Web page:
(first) relevant, demonstrating that it has something to do with the "deepest needs and motives" of people.  People perceive Christianity to be limited to church squabbles, liturgies, potluck suppers, and rummage sales.  Politicians use Christianity to gain their own personal ambitions.  It is a “soul saving enterprise” having little to do with the reality of everyday life.  But we know that Jesus is alive and faith in Him is redemptive, contemporary, and applicable.  We need to demonstrate such relevance in our message.

   The message must be clear.  It must be spoken within the context of the language and culture of the audience.  It must not be laced with church or Bible jargon words such as “sin,” “blood,” “saved” and “kingdom.”  (Of course, our target audience is the seeker who knows very little about doctrine or practice.)  Religious terms have no meaning outside our own context.  Lawrence Lacour tells us that “we must re-mint our language or we will shortchange our hearers.”  The message must be limited to what can be easily assimilated at one time.  Avoid “information overload.”  Share only an applicable facet, but share it not as though it were the full gospel – hold out for something more.

   Finally, the message must be biblical.  Our gospel is discovered in the Bible, not in our own minds, subcultures, church doctrines; we speak biblically, but use contemporary, relevant language.  The audience (pathos) must be induced to appropriate feelings about the message if beliefs, attitudes, and behaviors are to be changed.  “To say that it is possible to persuade without speaking to the passions (pathos) is but at best a kind of specious nonsense” (A Philosophy of Rhetoric, 1776).  Emotional arousal is the enabler of response, and there can never be a religious response without involving feelings.  Appealing to the needs of the audience will always elicit feelings and response.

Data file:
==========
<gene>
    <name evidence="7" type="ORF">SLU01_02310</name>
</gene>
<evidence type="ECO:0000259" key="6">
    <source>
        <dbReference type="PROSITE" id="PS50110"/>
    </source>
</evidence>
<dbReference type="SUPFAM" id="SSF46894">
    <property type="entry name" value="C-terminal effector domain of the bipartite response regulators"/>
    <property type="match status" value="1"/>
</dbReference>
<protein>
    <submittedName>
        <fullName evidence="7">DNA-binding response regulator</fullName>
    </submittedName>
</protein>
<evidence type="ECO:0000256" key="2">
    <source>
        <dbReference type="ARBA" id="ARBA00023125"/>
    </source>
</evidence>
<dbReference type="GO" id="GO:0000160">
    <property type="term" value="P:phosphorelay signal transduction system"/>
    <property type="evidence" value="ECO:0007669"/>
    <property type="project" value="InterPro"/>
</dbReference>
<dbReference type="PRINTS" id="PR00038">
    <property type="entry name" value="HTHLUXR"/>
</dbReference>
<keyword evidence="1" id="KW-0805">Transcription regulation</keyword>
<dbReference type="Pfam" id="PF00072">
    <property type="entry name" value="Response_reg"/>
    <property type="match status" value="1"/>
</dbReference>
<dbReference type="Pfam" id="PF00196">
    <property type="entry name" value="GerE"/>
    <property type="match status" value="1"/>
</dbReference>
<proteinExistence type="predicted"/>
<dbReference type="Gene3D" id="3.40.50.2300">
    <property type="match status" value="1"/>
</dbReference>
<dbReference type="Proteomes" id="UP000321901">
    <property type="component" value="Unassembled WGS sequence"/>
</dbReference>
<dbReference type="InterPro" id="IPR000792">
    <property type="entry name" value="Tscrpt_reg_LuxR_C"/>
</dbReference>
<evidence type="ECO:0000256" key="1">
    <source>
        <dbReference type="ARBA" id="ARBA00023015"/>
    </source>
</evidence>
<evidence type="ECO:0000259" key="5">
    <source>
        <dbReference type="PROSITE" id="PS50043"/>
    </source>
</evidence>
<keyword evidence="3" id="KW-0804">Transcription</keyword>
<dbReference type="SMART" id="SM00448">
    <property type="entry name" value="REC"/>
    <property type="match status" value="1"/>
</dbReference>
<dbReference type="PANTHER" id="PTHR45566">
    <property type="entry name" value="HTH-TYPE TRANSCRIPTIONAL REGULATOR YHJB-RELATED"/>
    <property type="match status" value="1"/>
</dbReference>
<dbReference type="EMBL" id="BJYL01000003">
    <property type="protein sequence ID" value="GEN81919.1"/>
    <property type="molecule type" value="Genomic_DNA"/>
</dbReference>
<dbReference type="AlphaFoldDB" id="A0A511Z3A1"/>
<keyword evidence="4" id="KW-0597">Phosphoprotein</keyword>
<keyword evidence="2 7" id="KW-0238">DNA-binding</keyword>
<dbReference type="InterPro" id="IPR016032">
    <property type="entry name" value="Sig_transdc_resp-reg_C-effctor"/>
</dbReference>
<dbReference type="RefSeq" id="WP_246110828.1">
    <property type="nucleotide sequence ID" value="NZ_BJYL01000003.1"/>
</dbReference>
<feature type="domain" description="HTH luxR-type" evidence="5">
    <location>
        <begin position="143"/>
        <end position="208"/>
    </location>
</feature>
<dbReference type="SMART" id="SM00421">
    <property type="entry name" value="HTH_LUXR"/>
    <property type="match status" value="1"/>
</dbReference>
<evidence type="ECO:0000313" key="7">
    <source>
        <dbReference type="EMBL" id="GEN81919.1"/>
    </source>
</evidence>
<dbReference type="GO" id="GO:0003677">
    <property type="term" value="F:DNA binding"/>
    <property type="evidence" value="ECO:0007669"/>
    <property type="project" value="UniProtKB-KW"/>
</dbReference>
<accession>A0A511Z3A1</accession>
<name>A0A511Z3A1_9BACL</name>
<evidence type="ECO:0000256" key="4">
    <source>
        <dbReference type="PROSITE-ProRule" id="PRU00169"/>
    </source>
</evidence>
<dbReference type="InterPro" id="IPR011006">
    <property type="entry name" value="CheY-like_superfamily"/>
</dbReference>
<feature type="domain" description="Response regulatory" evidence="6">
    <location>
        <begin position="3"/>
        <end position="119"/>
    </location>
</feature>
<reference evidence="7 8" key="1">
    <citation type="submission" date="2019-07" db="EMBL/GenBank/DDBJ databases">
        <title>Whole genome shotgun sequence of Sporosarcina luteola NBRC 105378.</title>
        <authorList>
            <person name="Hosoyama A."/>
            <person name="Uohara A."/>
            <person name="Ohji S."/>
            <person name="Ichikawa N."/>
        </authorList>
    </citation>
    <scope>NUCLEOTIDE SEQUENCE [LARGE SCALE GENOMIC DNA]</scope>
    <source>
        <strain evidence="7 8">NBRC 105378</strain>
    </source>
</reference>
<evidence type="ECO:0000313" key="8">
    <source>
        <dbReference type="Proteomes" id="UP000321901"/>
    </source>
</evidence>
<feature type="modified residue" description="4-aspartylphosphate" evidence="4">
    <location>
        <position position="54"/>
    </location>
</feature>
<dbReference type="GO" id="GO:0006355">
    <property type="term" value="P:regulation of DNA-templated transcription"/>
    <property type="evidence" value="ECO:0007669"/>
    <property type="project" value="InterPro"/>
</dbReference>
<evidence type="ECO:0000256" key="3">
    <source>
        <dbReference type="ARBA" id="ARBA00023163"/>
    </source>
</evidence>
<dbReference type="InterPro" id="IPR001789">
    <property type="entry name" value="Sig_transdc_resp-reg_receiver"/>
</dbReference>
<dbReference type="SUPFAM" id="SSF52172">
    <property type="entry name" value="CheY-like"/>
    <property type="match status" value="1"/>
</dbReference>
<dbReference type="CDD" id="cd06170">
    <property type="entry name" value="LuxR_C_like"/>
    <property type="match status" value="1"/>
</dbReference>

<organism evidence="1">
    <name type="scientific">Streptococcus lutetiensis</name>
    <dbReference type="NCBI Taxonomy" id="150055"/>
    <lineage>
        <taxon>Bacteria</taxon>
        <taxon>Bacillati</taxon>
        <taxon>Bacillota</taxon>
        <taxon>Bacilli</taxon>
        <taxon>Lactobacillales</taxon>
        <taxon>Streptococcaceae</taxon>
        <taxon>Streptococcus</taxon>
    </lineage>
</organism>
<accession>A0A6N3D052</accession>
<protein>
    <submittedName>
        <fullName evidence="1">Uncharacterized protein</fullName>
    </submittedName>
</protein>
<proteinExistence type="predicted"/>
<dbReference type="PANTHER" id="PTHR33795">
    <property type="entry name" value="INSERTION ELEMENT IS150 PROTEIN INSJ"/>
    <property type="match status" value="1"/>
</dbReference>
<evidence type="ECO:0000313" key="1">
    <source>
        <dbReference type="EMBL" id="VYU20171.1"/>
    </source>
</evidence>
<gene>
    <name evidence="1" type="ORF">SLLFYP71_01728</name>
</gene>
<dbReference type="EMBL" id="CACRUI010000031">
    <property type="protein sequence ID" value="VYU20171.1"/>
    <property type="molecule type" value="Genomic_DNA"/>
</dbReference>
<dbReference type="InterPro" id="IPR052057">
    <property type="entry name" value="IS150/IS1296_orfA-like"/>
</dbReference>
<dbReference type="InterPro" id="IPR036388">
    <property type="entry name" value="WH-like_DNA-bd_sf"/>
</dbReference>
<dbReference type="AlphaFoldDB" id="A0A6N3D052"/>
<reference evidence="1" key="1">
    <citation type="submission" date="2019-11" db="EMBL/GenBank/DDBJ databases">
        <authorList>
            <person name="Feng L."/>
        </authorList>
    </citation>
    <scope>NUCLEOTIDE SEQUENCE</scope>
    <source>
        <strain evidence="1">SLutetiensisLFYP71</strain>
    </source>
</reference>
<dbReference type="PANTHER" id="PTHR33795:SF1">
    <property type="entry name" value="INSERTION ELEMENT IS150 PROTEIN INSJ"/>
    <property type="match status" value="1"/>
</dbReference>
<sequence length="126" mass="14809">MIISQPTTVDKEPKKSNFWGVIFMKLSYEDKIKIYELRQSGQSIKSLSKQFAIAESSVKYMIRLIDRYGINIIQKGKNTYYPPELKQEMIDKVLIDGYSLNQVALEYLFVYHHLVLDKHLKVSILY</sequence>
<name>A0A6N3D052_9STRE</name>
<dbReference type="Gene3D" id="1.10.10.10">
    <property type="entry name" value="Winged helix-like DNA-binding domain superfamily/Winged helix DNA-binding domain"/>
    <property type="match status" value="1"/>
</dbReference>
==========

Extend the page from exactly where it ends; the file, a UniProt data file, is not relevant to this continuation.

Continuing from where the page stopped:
Strategies in Ethos

   1) Since emotions are physiologically related to motives, needs, and hopes, strategies for arousing emotions are conducive to getting the message across.  (Ethos in presenting the logos should arouse pathos.)  Most people will respond with feelings when they see their motives are likely to either be frustrated or gratified.  The philosopher Cicero tells us that “speakers must have a scent for an audience -for what people are feeling, thinking, waiting for, wishing.”  It is not wrong to arouse emotions in others, it is wrong not to do so.

   2) The Gospel of the Kingdom is never routine or general: it is for each one of us personally.  Therefore, the message does best when it is personalized in our stories and testimonies.  Kierkegaard, a

fervent Christian and "the father of modern existentialism" (who wrote circa 1834 - 1855), tells us that. the Gospel “is like a love letter from God with your personal address on it.”

   3) One may feel free to reveal personal feelings by reporting what it is about the good news that is changing your life.  The “personal revelation” is best left until the end of one's sharing time.  Beginning with personal revelations has actually been found to be counter-productive -- the speaker is sometimes thought to have lost control.

   Another tip in sharing personal stories and revelations is to never share all -- only partly reveal feelings -- forcing the hearer to take the “leap of faith.”  Finally, we note that it is very important how one's ethos is perceived by the hearer.  Important characteristics to be conveyed include integrity and sincerity; Aristotle adds intelligence, character, and good will; Hunter adds expertise, identification (is the speaker incarnational? Is the speaker "for us or against us?"  Is the speaker credible (does he actually "walk the walk")?


Hunter, The Contagious Congregation, Abingdon Press, 1932, pages 1-80.










©2007 Jackson H. Snyder II.  (jackson @ jacksonsnyder.com)  This information may be reprinted in whole or part if author and copyright information is left intact.